Again—In a state of nature there has been imposed on the inferior animals, in acquiring their food, an extent of labour, which amounts to regular exercise of their corporeal organs. And lastly, their food has been so adjusted to their constitutions, that without cookery they are well nourished, but very rarely rendered sick through surfeit, or the bad quality of what they eat. I speak always of animals in a state of nature. The domestic cow, which has stood an a house for many months, when first turned into a clover-field in summer, occasionally commits a surfeit; but she would not do so if left on the hill-side, and allowed to pick up her food by assiduous exertion. The animals, I repeat, are impelled directly by the Creator to act in the manner now described; and when we study their organization, and see its close resemblance to the human frame, we cannot fail, "while we admire the wisdom and benevolence displayed in their habits and constitution, hence to draw lessons for the regulation of our own.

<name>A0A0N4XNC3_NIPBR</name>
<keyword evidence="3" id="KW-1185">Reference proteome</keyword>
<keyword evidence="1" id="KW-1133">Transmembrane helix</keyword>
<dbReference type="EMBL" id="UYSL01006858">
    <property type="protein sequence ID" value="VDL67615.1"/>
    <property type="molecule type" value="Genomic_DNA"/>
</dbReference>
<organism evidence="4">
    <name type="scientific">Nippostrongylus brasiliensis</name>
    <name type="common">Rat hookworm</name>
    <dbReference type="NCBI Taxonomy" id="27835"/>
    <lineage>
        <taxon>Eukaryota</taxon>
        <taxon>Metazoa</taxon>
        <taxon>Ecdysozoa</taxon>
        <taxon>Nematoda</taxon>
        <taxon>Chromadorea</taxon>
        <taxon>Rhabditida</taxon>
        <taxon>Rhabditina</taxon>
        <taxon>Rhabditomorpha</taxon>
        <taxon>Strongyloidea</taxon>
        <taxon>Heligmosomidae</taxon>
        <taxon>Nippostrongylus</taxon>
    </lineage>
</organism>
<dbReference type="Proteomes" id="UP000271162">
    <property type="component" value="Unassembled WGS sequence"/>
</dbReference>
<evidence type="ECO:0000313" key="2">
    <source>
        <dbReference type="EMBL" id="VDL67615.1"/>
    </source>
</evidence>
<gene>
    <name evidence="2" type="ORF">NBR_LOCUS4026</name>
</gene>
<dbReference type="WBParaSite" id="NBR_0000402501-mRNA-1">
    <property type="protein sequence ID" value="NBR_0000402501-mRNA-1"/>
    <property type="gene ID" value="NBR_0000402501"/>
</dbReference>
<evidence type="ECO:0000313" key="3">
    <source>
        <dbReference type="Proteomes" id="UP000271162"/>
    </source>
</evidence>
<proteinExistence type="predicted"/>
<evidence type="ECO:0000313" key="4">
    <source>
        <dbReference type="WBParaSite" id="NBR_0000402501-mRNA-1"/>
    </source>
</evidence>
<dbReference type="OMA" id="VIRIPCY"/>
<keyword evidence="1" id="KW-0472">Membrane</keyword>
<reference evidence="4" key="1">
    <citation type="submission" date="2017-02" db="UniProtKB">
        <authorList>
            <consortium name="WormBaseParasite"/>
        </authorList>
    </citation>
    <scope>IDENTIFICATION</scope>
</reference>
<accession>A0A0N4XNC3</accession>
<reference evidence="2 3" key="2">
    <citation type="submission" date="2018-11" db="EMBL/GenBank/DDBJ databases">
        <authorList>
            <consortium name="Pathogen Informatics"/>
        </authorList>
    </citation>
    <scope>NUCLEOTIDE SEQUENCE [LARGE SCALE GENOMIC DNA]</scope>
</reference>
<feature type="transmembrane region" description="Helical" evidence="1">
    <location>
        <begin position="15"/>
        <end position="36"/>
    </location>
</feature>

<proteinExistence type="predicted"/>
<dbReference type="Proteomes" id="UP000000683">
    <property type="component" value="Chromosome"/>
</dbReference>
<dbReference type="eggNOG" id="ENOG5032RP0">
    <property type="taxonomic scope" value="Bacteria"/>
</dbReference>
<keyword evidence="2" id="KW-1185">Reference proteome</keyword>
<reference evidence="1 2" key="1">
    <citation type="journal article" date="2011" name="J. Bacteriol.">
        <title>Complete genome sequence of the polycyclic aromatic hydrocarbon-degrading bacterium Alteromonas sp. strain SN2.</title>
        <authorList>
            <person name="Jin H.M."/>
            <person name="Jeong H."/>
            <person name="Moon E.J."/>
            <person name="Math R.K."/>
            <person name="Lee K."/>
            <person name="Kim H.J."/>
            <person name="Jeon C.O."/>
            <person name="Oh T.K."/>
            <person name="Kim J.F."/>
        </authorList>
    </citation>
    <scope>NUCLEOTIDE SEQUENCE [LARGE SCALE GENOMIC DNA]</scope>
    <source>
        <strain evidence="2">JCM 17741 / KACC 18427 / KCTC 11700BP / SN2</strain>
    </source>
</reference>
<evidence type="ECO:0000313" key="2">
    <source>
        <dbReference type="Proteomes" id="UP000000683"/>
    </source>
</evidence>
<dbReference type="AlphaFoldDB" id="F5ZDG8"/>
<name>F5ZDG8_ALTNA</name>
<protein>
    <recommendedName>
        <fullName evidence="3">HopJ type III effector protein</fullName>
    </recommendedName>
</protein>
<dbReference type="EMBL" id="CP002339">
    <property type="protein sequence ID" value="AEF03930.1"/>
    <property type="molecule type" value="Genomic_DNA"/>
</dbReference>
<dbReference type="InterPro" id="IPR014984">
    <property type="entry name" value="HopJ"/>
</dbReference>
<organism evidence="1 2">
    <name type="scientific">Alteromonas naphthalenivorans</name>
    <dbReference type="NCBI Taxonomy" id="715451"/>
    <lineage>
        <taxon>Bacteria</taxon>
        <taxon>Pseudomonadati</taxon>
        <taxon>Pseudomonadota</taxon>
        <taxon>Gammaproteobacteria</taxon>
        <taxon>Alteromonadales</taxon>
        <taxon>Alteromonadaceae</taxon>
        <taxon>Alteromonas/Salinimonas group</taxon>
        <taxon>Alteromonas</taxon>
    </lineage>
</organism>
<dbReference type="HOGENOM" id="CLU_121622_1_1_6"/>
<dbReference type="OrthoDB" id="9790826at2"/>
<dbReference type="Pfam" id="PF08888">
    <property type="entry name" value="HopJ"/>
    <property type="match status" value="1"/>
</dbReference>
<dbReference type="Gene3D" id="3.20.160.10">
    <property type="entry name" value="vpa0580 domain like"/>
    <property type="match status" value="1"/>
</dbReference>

Man differs from the brutes in this—that, instead of blind instincts, he is furnished with reason, which enables him to study himself, the external world, and their mutual relations; and to pursue the conduct which these point out as beneficial. It is by examining the structure, modes of action, and objects, of the various parts of his constitution, that man discovers what his duties of performance and abstinence in regard to health, really are. This proposition may be illustrated in the following manner. The skin has innumerable pores, and serves as an outlet for the waste particles of the body. The quantity of noxious matter excreted through these pores in twenty-four hours is, on the very lowest estimate, about twenty-four ounces. If the passage of this matter be obstructed so that it is retained in the body, the quality of the blood is deteriorated by its presence, and the general health, which greatly depends on the state of the blood, suffers. The nature if perspired matter is such, that it is apt. in consequence of the evaporation of its watery portion, to be condensed and clog the pores of the skin; and hence the necessity for washing the surface frequently, so as to keep the pores open, and allow perspiration freely to proceed. The clothing, moreover, must be so porous and clear.., as readily to absorb and allow a passage to the matter perspired, otherwise the same result ensues as from the impurity of the skin, namely, the arrest, or diminution, of the process of perspiration. Nor is this all. The skin is an absorbing as well as an excreting organ, and foreign substances in contact with it are sucked into its pores and introduced into the blood. When cleanliness is neglected, therefore, the evil consequences are twofold; first, the pores, as we have mentioned, are clogged, and perspiration obstructed; and, secondly, part of the noxious matter left on the skin or clothing, is absorbed into the system, where it produces hurtful effects. From such an exposition of the structure and functions of the skin, the necessity for cleanliness of person and clothing becomes abundantly evident; and the corresponding duty is more likely to be performed by those who know these details, and are convinced of their importance, than by persons impelled by injunctions alone. In some parts of the East, ablution of the body is justly regarded as a duty of religion; but you need not be told how extensively this duty is neglected in our own country. When men become enlightened, attention to cleanliness will be regarded as an important duty, akin to temperance, honesty, or piety.